7 Financial Habits of Immigrants

By Stew

I recently heard someone refer to a multi-family living arrangement as, “that’s what Mexican’s do”. I think that the comment was intended as a slight. Even if it was not, it was clear that the speaker thought a particular life choice was something that he would not consider. What he did not realize is that in a world drowning in debt, many Hispanics have figured out some of the secrets to achieving financial freedom without credit.

His statement jump started a few thoughts and a little research on my part into how immigrants order their lives financially. Before I get too far into this, let me state that these financial strategies are not confined to Latino’s or Hispanics or Mexican immigrants. I actually think that most first generation American immigrants – Asian, European, African or Antarctican – survive and thrive using these techniques. At some point, all of us are descended from immigrants and there is a good chance that someone in your heritage used some form of these techniques.

Successful first generation Americans or immigrants have learned to achieve financial stability without debt. Here are some of the ways that they do it:

  1. Focus on other people. What is the point of your life? A nice house? A nice car? Cool vacations? Immigrants tend to focus on making a better life for their families – be it a father back in the old country or their grandchildren in the new country. Therefore, immigrants will make more sacrifices when it comes to spending money, the more luxuries and conveniences that they deny themselves, the more cash they have to give to family. This focus proves to be highly motivating in spending money frugally and avoiding risky debt.
  2. Use your network for help. Whenever I come up against a financial issue or a problem that needs to be solved, I have an Italian friend who always says in his best New York-Italian-mafia voice, “I know a guy . . . ” The saying has become a little bit of a joke between us, but the fact is that John has developed relationships with all kinds of people who can help him out at a reduced cost. Family, church members, neighbors are all resources who can help immigrants avoid high costs – of course, you need to be willing to be a “resource” yourself. If you do not have a lot of money, try doing favors like helping people move, shoveling driveways and giving trips to the airport.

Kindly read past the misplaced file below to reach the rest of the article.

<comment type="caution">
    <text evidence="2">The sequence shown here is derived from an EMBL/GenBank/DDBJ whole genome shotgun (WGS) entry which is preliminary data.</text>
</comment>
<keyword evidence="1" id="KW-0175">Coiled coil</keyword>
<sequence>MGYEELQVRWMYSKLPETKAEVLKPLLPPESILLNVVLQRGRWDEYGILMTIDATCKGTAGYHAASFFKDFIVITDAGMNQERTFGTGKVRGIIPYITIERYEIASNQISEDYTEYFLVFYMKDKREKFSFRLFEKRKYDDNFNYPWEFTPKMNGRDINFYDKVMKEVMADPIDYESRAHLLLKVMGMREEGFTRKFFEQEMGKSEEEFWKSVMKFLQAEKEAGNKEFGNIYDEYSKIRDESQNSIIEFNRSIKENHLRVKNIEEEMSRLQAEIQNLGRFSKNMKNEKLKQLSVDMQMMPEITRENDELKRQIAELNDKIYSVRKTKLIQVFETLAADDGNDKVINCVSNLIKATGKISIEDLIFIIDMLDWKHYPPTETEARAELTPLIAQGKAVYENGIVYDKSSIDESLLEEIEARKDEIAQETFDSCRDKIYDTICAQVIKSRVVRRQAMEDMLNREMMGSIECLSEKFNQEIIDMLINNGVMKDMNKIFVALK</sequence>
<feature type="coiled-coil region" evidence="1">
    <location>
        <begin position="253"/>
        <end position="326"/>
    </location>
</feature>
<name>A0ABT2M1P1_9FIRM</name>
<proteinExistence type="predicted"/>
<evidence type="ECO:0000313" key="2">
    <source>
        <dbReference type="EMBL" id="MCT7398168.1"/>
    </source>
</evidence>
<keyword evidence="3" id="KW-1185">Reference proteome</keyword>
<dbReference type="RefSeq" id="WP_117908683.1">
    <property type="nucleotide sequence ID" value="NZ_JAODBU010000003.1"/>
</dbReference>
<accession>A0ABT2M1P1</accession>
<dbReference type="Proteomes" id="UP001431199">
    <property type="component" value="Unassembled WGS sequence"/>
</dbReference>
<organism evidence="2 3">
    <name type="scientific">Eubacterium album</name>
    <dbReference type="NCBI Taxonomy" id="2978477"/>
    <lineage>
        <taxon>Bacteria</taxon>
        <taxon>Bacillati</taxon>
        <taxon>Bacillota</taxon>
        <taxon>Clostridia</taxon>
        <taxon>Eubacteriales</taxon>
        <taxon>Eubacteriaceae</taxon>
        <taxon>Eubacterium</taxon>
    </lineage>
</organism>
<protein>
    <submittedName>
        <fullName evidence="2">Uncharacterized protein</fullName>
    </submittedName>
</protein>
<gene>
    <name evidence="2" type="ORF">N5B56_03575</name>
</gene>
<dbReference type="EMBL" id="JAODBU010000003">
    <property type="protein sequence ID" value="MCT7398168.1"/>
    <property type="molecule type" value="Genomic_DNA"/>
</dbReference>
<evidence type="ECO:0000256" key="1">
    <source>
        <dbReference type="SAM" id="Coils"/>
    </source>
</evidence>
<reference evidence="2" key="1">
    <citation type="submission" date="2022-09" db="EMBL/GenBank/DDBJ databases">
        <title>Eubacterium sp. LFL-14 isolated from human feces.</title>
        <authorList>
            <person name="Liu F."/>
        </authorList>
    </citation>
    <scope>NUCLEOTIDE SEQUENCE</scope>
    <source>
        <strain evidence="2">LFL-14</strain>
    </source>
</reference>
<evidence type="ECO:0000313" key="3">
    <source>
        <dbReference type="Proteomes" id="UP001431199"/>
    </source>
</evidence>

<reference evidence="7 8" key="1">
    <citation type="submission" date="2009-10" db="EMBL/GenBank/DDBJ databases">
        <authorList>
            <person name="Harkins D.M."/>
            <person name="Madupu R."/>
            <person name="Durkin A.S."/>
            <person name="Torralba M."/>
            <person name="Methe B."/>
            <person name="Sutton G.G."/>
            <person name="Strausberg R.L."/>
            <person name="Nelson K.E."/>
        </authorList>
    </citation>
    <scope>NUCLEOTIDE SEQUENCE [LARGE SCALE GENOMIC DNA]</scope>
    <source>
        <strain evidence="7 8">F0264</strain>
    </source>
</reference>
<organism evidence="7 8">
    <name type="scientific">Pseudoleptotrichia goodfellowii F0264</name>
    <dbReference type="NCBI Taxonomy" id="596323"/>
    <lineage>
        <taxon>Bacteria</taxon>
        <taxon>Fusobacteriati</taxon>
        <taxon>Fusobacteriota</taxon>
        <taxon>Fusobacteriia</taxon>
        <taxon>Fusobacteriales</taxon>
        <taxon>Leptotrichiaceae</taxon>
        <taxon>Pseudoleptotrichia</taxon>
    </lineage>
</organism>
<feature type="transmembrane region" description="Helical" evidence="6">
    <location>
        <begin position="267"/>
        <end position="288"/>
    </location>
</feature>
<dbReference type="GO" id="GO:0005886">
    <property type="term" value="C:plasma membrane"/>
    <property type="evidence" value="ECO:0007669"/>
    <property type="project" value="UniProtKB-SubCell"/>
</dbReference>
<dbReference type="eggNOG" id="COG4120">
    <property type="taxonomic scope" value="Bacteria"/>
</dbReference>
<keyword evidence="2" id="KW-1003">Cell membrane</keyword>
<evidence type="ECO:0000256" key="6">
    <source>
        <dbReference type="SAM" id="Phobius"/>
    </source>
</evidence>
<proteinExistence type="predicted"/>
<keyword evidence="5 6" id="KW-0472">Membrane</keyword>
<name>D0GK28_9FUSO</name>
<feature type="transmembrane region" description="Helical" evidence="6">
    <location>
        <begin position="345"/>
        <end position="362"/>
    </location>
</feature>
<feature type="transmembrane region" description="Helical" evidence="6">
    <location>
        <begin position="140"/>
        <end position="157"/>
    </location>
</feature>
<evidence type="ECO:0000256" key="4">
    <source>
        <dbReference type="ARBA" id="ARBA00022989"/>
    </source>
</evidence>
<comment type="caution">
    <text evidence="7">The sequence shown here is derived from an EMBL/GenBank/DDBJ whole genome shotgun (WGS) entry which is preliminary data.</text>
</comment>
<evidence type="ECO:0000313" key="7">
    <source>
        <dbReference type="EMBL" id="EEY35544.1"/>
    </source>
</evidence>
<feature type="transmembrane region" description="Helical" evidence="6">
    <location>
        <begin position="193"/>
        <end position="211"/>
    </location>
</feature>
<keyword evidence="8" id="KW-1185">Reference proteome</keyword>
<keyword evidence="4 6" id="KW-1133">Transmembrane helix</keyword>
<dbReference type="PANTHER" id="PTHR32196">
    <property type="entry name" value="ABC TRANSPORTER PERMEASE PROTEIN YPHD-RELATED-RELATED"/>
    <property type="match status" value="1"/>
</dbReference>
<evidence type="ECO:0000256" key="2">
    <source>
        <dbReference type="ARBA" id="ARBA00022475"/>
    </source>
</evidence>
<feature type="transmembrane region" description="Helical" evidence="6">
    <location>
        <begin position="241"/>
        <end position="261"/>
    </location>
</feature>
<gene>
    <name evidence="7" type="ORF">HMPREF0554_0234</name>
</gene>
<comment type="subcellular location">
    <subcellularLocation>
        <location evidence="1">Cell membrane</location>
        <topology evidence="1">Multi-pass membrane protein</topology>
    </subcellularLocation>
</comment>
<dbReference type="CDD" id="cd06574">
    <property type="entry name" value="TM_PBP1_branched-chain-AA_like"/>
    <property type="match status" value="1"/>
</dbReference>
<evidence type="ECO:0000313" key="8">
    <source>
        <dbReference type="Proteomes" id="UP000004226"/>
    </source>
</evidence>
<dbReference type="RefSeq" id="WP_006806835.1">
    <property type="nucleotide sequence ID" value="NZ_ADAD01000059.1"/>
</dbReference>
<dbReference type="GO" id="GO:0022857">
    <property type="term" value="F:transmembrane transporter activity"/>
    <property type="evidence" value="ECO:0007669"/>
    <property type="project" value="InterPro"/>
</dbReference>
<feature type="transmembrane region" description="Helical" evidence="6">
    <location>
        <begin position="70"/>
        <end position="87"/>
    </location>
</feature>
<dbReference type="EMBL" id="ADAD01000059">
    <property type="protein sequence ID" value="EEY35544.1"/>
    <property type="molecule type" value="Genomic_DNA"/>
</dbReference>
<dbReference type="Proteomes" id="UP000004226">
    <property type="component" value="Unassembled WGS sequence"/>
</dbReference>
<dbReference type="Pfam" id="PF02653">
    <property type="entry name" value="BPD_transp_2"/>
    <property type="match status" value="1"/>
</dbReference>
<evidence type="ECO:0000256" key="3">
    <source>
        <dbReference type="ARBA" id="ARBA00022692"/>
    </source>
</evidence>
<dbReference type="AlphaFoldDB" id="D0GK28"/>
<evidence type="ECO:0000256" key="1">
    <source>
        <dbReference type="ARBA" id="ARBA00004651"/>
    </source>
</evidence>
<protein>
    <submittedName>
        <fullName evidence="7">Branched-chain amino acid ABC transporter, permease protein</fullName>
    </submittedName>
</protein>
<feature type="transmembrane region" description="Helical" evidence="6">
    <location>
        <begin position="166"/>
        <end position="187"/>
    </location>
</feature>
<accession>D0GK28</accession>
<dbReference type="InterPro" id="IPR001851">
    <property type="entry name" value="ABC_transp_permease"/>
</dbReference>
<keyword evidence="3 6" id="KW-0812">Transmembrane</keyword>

3. Combine resources. Most 3rd and 4th generation Americans would never consider living with the family of a brother or sister under the same roof – yet this is what immigrant families have done for decades. Most Americans are too aloof, ornery, too proud or individualistic to consider combining resources in this manner. However, think about how much better your financial picture would be if you could split the rent or mortgage payment! Yes, there would be some tension when living with family, but if both entities had the same convictions about avoiding debt, couldn’t you find a way to get a long? There are all kinds of ways were combining resources with family and neighbors can save you all kinds of money.
  4. Diversify. Immigrant families are good at finding many different ways to make a living. They do not depend on one means of generating income and everyone has some responsibility toward the common “pot”. Children and teenagers do odd jobs, not just for spending money, but so that they can help support the entire family. The father will often have more than one job and even if the mother is a full-time homemaker, she finds a way to bring in a few extra dollars.